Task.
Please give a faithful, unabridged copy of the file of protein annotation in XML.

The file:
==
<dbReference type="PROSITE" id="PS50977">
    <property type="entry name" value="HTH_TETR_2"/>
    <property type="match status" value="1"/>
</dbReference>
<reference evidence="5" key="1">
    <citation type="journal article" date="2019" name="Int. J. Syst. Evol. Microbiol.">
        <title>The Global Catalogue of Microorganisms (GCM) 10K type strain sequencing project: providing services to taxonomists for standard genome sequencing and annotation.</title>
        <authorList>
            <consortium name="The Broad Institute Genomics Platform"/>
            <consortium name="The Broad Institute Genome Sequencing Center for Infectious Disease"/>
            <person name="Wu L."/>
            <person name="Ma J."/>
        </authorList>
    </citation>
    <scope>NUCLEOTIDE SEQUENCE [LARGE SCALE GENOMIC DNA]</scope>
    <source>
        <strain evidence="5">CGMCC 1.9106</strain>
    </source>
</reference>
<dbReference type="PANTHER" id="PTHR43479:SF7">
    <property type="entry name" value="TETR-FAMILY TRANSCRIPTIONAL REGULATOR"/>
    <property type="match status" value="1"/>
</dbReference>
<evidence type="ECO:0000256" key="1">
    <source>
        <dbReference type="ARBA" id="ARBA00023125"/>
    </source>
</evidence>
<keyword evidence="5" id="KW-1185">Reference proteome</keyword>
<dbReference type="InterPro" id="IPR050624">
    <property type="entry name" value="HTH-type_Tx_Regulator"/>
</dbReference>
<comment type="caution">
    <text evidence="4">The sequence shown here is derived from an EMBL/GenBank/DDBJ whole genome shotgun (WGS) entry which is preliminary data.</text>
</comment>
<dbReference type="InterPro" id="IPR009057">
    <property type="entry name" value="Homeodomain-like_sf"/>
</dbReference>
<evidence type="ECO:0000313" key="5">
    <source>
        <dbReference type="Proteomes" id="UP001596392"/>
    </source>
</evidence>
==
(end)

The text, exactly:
<dbReference type="PROSITE" id="PS50977">
    <property type="entry name" value="HTH_TETR_2"/>
    <property type="match status" value="1"/>
</dbReference>
<reference evidence="5" key="1">
    <citation type="journal article" date="2019" name="Int. J. Syst. Evol. Microbiol.">
        <title>The Global Catalogue of Microorganisms (GCM) 10K type strain sequencing project: providing services to taxonomists for standard genome sequencing and annotation.</title>
        <authorList>
            <consortium name="The Broad Institute Genomics Platform"/>
            <consortium name="The Broad Institute Genome Sequencing Center for Infectious Disease"/>
            <person name="Wu L."/>
            <person name="Ma J."/>
        </authorList>
    </citation>
    <scope>NUCLEOTIDE SEQUENCE [LARGE SCALE GENOMIC DNA]</scope>
    <source>
        <strain evidence="5">CGMCC 1.9106</strain>
    </source>
</reference>
<dbReference type="PANTHER" id="PTHR43479:SF7">
    <property type="entry name" value="TETR-FAMILY TRANSCRIPTIONAL REGULATOR"/>
    <property type="match status" value="1"/>
</dbReference>
<evidence type="ECO:0000256" key="1">
    <source>
        <dbReference type="ARBA" id="ARBA00023125"/>
    </source>
</evidence>
<keyword evidence="5" id="KW-1185">Reference proteome</keyword>
<dbReference type="InterPro" id="IPR050624">
    <property type="entry name" value="HTH-type_Tx_Regulator"/>
</dbReference>
<comment type="caution">
    <text evidence="4">The sequence shown here is derived from an EMBL/GenBank/DDBJ whole genome shotgun (WGS) entry which is preliminary data.</text>
</comment>
<dbReference type="InterPro" id="IPR009057">
    <property type="entry name" value="Homeodomain-like_sf"/>
</dbReference>
<evidence type="ECO:0000313" key="5">
    <source>
        <dbReference type="Proteomes" id="UP001596392"/>
    </source>
</evidence>